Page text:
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Navy names new attack submarine after Washington state
Mabus named the Virginia-class submarines to honor the great contributions and support these states have given the military through the years.
“Each of these five states serves as home to military bases that support our national defense and provides men and women who volunteer to serve their country,” Mabus said. “I look forward to these submarines joining the fleet and representing these great states around the world.”
“I am pleased that the Navy has announced that one of their newest submarines will recognize Washington state’s great contributions to the Navy’s submarine history and its role as the third largest fleet concentration in the United States,” said U.S. Senator Patty Murray. “As home to Naval Base Kitsap, our state has been a center for the construction, operation, repair and maintenance of the U.S. submarine fleet for nearly 40 years. This is a well deserved honor.”
None of the five states has had a ship named for it for more than 49 years. The most recent to serve was the battleship USS Indiana, which was decommissioned in October 1963.
The selection of Washington, designated SSN 787, is the third ship to bear the state name and the state’s Puget Sound area, where the Navy’s third-largest fleet concentration is located.
“Prior ships carrying the names of these five states stood as defenders of freedom on the water. Now these states will represent the latest and greatest technology ever assembled to submerge below the surface and project power forward,” Mabus said.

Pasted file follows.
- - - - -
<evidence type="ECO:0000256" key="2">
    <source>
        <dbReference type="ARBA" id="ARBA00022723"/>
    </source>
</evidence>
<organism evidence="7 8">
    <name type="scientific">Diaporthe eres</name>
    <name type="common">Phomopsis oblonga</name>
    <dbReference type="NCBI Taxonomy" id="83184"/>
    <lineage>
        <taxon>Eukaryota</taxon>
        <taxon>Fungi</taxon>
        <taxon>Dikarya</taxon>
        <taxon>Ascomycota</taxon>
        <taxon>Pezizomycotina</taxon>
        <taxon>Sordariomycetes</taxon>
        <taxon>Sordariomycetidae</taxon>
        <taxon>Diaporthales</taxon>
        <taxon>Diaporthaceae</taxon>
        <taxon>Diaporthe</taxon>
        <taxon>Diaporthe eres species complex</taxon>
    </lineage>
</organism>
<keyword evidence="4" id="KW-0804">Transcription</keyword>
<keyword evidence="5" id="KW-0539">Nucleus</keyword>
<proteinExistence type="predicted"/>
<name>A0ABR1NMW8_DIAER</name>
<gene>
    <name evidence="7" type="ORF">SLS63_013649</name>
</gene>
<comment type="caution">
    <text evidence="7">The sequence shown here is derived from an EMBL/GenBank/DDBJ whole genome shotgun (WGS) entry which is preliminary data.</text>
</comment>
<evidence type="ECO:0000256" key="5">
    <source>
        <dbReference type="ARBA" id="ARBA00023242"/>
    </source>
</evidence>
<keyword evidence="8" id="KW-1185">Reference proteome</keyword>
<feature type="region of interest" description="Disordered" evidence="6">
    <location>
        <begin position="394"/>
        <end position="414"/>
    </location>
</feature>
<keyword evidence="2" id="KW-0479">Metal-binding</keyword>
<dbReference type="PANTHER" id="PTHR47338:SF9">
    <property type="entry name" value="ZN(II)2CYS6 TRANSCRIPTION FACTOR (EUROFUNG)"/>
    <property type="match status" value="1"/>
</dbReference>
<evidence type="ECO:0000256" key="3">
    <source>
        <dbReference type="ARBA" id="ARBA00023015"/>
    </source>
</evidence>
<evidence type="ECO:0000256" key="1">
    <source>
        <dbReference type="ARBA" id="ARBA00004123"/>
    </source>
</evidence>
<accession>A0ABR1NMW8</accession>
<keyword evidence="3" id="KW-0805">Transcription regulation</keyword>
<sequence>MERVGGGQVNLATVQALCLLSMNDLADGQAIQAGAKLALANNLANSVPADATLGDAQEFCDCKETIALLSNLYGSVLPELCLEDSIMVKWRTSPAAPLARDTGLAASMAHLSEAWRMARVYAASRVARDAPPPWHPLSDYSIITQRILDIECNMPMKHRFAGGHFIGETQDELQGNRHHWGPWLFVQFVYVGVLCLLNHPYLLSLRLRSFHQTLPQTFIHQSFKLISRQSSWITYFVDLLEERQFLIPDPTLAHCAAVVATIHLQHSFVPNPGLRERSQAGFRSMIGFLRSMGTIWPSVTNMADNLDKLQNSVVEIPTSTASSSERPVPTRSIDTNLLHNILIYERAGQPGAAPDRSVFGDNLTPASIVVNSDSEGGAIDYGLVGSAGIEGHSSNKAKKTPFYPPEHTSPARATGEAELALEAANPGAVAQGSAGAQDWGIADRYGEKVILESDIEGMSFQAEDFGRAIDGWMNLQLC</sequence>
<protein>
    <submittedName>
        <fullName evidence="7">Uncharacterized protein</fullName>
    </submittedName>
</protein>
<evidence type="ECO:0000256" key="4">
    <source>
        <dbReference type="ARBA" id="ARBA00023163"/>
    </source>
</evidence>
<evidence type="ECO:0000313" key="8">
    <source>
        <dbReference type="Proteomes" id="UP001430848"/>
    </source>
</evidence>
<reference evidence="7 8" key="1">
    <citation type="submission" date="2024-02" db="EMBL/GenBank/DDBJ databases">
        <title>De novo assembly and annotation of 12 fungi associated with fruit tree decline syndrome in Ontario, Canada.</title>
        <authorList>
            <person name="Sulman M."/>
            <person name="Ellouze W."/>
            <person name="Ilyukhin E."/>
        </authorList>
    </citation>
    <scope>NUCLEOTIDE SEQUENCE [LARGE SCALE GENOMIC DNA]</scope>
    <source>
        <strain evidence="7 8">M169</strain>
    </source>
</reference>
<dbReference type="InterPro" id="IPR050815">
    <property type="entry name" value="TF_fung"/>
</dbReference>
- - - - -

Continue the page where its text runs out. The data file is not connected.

These next-generation attack submarines will provide the Navy with the capabilities required to maintain the nation's undersea supremacy well into the 21st century. They will have enhanced stealth, sophisticated surveillance capabilities, and special warfare enhancements that will enable them to meet the Navy's multi-mission requirements.
These submarines will have the capability to attack targets ashore with highly accurate Tomahawk cruise missiles and conduct covert long-term surveillance of land areas, littoral waters or other sea-based forces. Other missions include anti-submarine and anti-ship warfare; mine delivery and minefield mapping. They are also designed for special forces delivery and support.
Each Virginia-class submarine is 7,800 tons and 377 feet in length, has a beam of 34 feet, and can operate at more than 25 knots submerged. Each is designed with a reactor plant that will not require refueling during the planned life of the ship.